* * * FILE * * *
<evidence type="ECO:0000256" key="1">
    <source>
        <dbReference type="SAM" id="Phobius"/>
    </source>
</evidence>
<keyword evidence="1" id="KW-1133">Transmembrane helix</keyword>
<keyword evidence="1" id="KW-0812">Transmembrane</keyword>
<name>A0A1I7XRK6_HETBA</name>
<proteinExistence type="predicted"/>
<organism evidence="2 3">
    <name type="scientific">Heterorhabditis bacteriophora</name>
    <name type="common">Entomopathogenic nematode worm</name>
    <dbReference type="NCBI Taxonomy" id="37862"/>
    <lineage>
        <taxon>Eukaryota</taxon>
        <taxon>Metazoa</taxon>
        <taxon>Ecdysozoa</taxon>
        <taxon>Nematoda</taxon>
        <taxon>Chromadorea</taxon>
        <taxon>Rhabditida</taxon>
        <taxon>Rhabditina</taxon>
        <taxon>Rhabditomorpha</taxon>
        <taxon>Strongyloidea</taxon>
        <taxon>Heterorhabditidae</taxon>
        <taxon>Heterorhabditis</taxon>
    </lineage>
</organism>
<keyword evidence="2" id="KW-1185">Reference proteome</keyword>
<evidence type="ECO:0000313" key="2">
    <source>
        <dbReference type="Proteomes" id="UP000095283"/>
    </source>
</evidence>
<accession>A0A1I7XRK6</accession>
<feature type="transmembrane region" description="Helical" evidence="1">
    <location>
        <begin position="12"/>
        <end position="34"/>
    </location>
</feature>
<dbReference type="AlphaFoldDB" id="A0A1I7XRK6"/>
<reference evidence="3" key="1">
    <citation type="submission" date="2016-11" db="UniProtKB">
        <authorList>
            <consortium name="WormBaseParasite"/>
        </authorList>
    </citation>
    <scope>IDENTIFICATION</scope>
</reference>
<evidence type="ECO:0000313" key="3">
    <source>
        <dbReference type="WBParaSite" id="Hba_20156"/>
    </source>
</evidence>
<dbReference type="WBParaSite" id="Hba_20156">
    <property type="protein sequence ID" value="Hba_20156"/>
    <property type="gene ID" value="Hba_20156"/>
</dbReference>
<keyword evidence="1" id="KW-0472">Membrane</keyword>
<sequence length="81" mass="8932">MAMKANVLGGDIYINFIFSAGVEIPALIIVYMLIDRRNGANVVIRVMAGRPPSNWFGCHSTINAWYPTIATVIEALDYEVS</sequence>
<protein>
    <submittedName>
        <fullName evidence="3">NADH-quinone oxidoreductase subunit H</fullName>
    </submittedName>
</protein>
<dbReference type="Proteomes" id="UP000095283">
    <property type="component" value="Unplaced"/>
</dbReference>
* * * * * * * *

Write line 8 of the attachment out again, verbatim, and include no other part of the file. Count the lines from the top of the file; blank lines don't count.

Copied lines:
<name>A0A1I7XRK6_HETBA</name>